Observe that since love and compassion and similar qualities all, by definition, presume some level of concern for others’ well-being, they must also presume ethical restraint. We cannot be loving and compassionate unless at the same time we curb our own harmful impulses and desires. Certainly, each of the major religious traditions has a well-developed ethical system. However, the difficulty with tying our understanding of right and wrong to religion is that we must then ask “which religion?” Which articulates the most complete, the accessible, the most acceptable system? The arguments would never stop. Moreover, to do so would be to ignore the fact that many who reject religion do so out of convictions sincerely held, not merely because they are unconcerned with the deeper questions of human existence. Religion can help us establish basic ethical principles. Yet we can still talk about ethics and morality without having recourse to religion.

It is time to move away from our habitual preoccupation with self. It is time to turn our concern for the wider community of beings with whom we are connected, and for conduct which recognizes others’ interests alongside our own. My own view — which does not rely solely on religious faith, nor even on an original idea, but rather on ordinary common sense — is that establishing binding ethical principles is possible when we take as our starting point the observation that we all desire happiness and not to suffer. We have no means of discriminating between right and wrong if we do not take into account others’ feelings, others’ suffering. And if it is correct that this aspiration is a settled disposition, shared by all, it follows that each individual has a right to pursue happiness and avoid suffering. From this we can infer that one of the things which determines whether an act is ethical or not is its effect on another’s experience or expectation of happiness. An act that harms or does violence is potentially an unethical act.

The factor which is perhaps most important of all in determining the ethical nature of an act is neither its content, nor its consequence… [It is] that which, in a sense, drives our actions — both those we intend directly and those which are in a sense involuntary. When the individual’s overall state of heart and mind is wholesome, it follows that our actions will be (ethically) wholesome. That this is so, that the individual’s overall state of heart and mind, or motivation in the moment of action is of supreme importance in determining its ethical content, is easily understood when we consider how our actions are affected when we are gripped with powerful negative thoughts and emotions such as hatred or anger. In that moment, our mind is in turmoil. Not only does this cause us to lose our sense of proportion and perspective, but also we lose sight of the likely impact of our actions on others. Indeed, we can become so distracted that we ignore the question of others, and of their right to happiness altogether. As a result, our actions — that is to say our deeds, words, thoughts, omissions and desires — will inevitably be harmful.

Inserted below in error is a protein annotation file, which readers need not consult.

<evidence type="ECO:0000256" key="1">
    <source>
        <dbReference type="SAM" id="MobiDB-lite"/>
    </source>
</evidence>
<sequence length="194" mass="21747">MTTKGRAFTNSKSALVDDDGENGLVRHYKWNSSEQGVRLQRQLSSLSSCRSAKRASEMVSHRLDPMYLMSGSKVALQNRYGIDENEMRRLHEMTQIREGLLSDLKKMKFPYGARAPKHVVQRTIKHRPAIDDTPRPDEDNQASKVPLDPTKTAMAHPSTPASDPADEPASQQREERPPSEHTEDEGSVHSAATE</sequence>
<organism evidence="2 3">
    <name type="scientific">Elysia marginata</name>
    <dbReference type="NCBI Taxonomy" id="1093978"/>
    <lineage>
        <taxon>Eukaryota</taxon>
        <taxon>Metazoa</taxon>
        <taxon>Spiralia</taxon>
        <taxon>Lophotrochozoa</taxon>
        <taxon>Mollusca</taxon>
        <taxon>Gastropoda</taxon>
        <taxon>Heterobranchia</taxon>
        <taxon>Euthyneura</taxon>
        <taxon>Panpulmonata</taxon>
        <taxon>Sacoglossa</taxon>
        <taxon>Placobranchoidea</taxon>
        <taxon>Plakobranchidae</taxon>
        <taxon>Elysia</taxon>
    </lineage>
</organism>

The world’s major religious traditions each give the development of love and compassion a key role. Because it is both the source and the result of patience, tolerance, forgiveness and all good qualities, its importance is considered to extend from the beginning to the end of spiritual practice. But even without a religious perspective, love and compassion are clearly of fundamental importance to us all. Given our basic premise that an ethical act is one which does not harm another’s experience or expectation of happiness, it follows that we need to take others’ feelings into consideration, the basis for which is our innate capacity for empathy. And as we transform this into love and compassion, through the two-pronged approach of guarding against those factors which obstruct compassion and cultivating those conducive to it, so our practice of ethics improves. This, we find, leads to happiness both for ourselves and others.

An ethical act is one where we do refrain from causing harm to others experience or expectation of happiness. Spiritual acts we can describe in terms of those (spiritual) qualities mentioned earlier of love compassion, patience, forgiveness, humility, tolerance and so on which presume some level of concern for others’ well-being. We find that those actions we undertake which are motivated not by narrow self-interest but out of our concern for others actually benefit ourselves. At least, this is my experience. Looking back over my life, I can say with full confidence that such things as the office of Dalai Lama, the political power it confers, even the comparative wealth it puts at my disposal, contribute not even a fraction to my feelings of happiness compared with the happiness I have felt at the times when I have been able to benefit others, little though this may be.